No. 121 - St Andrew's Anglican Church Evandale - "Pointing to Heaven"

The first Anglican church at Evandale opened in February 1837 with Governor Sir John Franklin attending the dedication. It was a small structure that also served as a schoolroom on weekdays. The chapel soon became too small for the growing congregation and in 1839 work began on a new church. This brick building opened in 1844 and resembled the Anglican church at Westbury with its large square tower.

The new church however had faulty foundations and it was only a matter of time before it would have to be rebuilt. In 1869 plans were drawn up to replace it with a new church, using the material from the demolished church to minimise costs.

The foundation stone laying ceremony took place on 30 November 1871. According to a report in The Tasmanian the ceremony did not take place at the traditional time of 11 am because:

“There was some delay in commencing, and the stone was not lowered until the masonic and appropriate hour of ‘high twelve’. It was laid at the north-east corner of the building according to the ‘order’ prescribed by the Church for such occasions”.

Less than six months later St Andrew’s had been completed and consecrated. A report of proceedings was recorded in The Tasmanian in May 1872:

“A large number of visitors flocked to the pretty village of Evandale from the surrounding districts, by road and by rail, to witness the completion of the work which was commenced scarcely six months ago…. The style is early English; the body of the church a simple gable supported by buttresses, and fronted on the S.W. angle by a tower and a spire; a Gothic door in the tower forms the main entrance”.

The report went on to describe the consecration ceremony:

“…Long before 11 o’clock every available seat in the church had been taken up, and during the ceremony nearly 300 persons must have been assembled inside, a large number clustering around the door. Shortly after 11 a.m. His Lordship the Bishop of Tasmania…arrived at the church”.

At the dinner that evening, the efforts of Reverend A.N. Mason were commended as a driving force in the building of the new church. The celebration was described colourfully in the Tasmanian:

“ …A most sumptuous dinner had been provided, the tables literally groaning under the weight of the good things provided, every delicacy of the season being represented…After sufficient time had been given to supply the cravings of the inner man, the Reverend Mason [rose] to say a few words…”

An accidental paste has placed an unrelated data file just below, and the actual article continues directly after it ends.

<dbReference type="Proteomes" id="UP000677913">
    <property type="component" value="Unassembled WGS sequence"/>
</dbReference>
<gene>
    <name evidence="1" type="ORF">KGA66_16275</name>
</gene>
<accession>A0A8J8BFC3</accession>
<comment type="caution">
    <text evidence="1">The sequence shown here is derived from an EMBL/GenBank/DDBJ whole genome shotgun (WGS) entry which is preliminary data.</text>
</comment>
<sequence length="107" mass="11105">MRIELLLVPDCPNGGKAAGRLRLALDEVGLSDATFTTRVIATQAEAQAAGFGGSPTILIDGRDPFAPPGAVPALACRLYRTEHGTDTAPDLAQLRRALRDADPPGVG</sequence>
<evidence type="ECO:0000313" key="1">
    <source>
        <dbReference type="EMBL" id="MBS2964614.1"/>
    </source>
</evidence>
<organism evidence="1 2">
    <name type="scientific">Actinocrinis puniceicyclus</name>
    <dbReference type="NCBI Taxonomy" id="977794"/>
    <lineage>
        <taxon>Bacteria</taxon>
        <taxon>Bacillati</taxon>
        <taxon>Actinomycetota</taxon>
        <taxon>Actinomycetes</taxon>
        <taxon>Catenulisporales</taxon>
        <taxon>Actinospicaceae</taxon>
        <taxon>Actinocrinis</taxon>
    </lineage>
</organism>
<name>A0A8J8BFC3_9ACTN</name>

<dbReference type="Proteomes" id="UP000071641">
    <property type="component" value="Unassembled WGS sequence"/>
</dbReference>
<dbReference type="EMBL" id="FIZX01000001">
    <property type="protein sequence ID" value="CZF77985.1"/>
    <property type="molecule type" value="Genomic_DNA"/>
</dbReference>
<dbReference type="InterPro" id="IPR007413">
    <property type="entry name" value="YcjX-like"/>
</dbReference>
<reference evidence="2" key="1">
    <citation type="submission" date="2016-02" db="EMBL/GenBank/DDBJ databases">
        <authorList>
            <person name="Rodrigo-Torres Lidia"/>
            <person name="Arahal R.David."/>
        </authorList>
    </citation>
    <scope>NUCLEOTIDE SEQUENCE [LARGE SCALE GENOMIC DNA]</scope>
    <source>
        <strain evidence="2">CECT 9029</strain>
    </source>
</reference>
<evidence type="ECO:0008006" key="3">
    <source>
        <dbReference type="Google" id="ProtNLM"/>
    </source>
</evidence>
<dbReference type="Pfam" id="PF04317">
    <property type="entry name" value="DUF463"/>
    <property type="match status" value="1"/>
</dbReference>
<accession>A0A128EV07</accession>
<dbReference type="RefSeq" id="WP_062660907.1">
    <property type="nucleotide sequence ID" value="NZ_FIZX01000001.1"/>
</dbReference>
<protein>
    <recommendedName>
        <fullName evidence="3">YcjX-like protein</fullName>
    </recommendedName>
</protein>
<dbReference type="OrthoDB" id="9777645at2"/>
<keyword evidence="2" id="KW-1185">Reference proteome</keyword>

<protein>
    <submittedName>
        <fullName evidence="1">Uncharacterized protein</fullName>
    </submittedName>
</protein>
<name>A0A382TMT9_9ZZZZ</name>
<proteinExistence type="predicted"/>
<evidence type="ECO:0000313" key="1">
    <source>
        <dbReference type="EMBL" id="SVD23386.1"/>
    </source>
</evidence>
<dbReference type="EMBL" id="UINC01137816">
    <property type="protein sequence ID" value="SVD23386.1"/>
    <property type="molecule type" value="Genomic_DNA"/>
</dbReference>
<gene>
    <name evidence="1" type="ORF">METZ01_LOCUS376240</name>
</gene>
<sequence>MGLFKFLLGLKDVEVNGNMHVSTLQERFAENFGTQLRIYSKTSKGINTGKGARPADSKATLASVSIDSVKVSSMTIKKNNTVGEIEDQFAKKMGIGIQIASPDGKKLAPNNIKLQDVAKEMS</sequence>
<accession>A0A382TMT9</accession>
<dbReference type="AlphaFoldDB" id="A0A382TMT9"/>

In his reply to Mason’s speech, the Bishop said:

“He must congratulated them upon the English-Saxon work they had displayed in their new church… It did them great credit to be able in six months to raise such a building, and with a spire pointing to heaven; let it direct their efforts there also”.

The spire on the tower had been added mainly through the generosity of John Whitehead of Nile. It was considered by some at the time to be an extravagant waste of money and unnecessary and it became known locally as “Whitehead’s Folly”

St Andrew’s spire continues to point to the heavens and its dominant position on the high ground at Evandale gives full measure to it the tower's height. The church is situated alongside Evandale’s Pioneers Park, which contains a number of headstones of ‘pioneers’ of the region. Some of these have been included in the photographs below.

Photograph: Duncan Grant 2018

Photograph: Duncan Grant 2018

Photograph: Duncan Grant 2018
Photograph: Duncan Grant 2018

Photograph: Duncan Grant 2018

Photograph: Duncan Grant 2018

        Headstones and Memorials from Pioneers Park

A collection of headstones moved from their original positions. Pioneer Park is an usual combination of a cemetery in a public park which is often used for public functions such as the Penny Farthing Festival and World Championships.

The broken headstone of Harriet Wilson, together with the names of her two young children, Alice and Sophia 

The Memorial to James Cox and family. A link to his entry in the Australian Dictionary of Biography been placed at the bottom of the page.

A detail from the Cox family tomb

The Cox family tomb

This very simple marker is the grave of Karl von Stieglitz, author and local history whose work was used in this blog entry. A link to his entry in the Australian Dictionary of Biography is a the bottom of the page.

A memorial to the Cassidy family including the names of four young children

A link to the Viney family tree is at the bottom of the page

The headstone of Walter von Stieglitz in the family plot. He was son of Baron Frederick von Stieglitz, born in Ireland but whose family originated in Bavaria. 


Von Stieglitz, K. R.  Days and ways in old Evandale  [Evandale, Tasmania]  1946
The Tasmania Saturday 25 May 1872
The Tasmanian Saturday 9 December 1871
The Mercury Friday 19 February 1937

Links to Individual listed in the Pioneer 'Cemetery'

James Cox

Karl von Stieglitz

Charles Viney


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